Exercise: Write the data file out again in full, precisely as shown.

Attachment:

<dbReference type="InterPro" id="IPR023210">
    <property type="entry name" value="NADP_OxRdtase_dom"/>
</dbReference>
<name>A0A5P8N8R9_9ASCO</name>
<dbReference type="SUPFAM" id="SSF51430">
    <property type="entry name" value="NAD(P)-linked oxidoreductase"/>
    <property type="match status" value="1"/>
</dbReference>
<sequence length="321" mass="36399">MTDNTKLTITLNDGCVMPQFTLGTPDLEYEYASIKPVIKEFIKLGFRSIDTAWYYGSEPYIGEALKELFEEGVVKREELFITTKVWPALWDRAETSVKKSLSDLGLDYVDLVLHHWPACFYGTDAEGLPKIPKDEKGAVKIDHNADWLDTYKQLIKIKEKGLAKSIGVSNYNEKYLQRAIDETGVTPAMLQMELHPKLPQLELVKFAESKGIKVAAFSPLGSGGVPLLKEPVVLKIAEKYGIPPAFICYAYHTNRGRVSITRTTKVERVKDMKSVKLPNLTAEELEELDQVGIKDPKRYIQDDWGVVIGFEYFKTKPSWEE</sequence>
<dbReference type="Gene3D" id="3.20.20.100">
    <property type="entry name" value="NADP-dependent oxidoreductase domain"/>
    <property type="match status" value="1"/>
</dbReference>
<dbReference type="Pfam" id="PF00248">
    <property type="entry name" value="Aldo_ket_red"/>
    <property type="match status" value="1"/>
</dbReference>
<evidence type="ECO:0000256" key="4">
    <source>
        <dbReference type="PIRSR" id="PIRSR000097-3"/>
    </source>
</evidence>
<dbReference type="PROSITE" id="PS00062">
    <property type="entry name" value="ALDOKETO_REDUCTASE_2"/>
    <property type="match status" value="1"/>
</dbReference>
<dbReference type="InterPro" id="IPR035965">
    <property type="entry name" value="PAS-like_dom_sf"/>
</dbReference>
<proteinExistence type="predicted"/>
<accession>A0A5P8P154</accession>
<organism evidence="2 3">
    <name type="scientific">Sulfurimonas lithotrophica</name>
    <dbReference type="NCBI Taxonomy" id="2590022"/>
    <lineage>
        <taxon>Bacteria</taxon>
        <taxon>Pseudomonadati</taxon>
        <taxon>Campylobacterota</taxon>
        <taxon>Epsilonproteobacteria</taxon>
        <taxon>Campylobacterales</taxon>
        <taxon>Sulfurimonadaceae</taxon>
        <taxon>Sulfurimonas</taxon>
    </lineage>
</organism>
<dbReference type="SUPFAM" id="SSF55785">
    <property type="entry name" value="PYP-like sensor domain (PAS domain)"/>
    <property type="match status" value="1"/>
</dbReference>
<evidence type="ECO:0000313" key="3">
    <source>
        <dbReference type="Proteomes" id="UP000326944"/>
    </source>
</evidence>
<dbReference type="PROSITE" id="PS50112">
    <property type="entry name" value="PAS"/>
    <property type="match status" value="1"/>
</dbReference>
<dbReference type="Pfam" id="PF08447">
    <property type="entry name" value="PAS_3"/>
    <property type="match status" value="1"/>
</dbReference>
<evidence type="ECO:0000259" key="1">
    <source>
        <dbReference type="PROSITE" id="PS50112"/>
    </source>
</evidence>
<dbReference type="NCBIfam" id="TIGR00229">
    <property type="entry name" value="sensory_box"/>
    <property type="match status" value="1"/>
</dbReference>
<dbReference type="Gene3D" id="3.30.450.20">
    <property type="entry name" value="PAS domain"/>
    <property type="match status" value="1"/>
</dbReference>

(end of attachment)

<dbReference type="InterPro" id="IPR023210">
    <property type="entry name" value="NADP_OxRdtase_dom"/>
</dbReference>
<name>A0A5P8N8R9_9ASCO</name>
<dbReference type="SUPFAM" id="SSF51430">
    <property type="entry name" value="NAD(P)-linked oxidoreductase"/>
    <property type="match status" value="1"/>
</dbReference>
<sequence length="321" mass="36399">MTDNTKLTITLNDGCVMPQFTLGTPDLEYEYASIKPVIKEFIKLGFRSIDTAWYYGSEPYIGEALKELFEEGVVKREELFITTKVWPALWDRAETSVKKSLSDLGLDYVDLVLHHWPACFYGTDAEGLPKIPKDEKGAVKIDHNADWLDTYKQLIKIKEKGLAKSIGVSNYNEKYLQRAIDETGVTPAMLQMELHPKLPQLELVKFAESKGIKVAAFSPLGSGGVPLLKEPVVLKIAEKYGIPPAFICYAYHTNRGRVSITRTTKVERVKDMKSVKLPNLTAEELEELDQVGIKDPKRYIQDDWGVVIGFEYFKTKPSWEE</sequence>
<dbReference type="Gene3D" id="3.20.20.100">
    <property type="entry name" value="NADP-dependent oxidoreductase domain"/>
    <property type="match status" value="1"/>
</dbReference>
<dbReference type="Pfam" id="PF00248">
    <property type="entry name" value="Aldo_ket_red"/>
    <property type="match status" value="1"/>
</dbReference>
<evidence type="ECO:0000256" key="4">
    <source>
        <dbReference type="PIRSR" id="PIRSR000097-3"/>
    </source>
</evidence>
<dbReference type="PROSITE" id="PS00062">
    <property type="entry name" value="ALDOKETO_REDUCTASE_2"/>
    <property type="match status" value="1"/>
</dbReference>
<dbReference type="InterPro" id="IPR035965">
    <property type="entry name" value="PAS-like_dom_sf"/>
</dbReference>
<proteinExistence type="predicted"/>
<accession>A0A5P8P154</accession>
<organism evidence="2 3">
    <name type="scientific">Sulfurimonas lithotrophica</name>
    <dbReference type="NCBI Taxonomy" id="2590022"/>
    <lineage>
        <taxon>Bacteria</taxon>
        <taxon>Pseudomonadati</taxon>
        <taxon>Campylobacterota</taxon>
        <taxon>Epsilonproteobacteria</taxon>
        <taxon>Campylobacterales</taxon>
        <taxon>Sulfurimonadaceae</taxon>
        <taxon>Sulfurimonas</taxon>
    </lineage>
</organism>
<dbReference type="SUPFAM" id="SSF55785">
    <property type="entry name" value="PYP-like sensor domain (PAS domain)"/>
    <property type="match status" value="1"/>
</dbReference>
<evidence type="ECO:0000313" key="3">
    <source>
        <dbReference type="Proteomes" id="UP000326944"/>
    </source>
</evidence>
<dbReference type="PROSITE" id="PS50112">
    <property type="entry name" value="PAS"/>
    <property type="match status" value="1"/>
</dbReference>
<dbReference type="Pfam" id="PF08447">
    <property type="entry name" value="PAS_3"/>
    <property type="match status" value="1"/>
</dbReference>
<evidence type="ECO:0000259" key="1">
    <source>
        <dbReference type="PROSITE" id="PS50112"/>
    </source>
</evidence>
<dbReference type="NCBIfam" id="TIGR00229">
    <property type="entry name" value="sensory_box"/>
    <property type="match status" value="1"/>
</dbReference>
<dbReference type="Gene3D" id="3.30.450.20">
    <property type="entry name" value="PAS domain"/>
    <property type="match status" value="1"/>
</dbReference>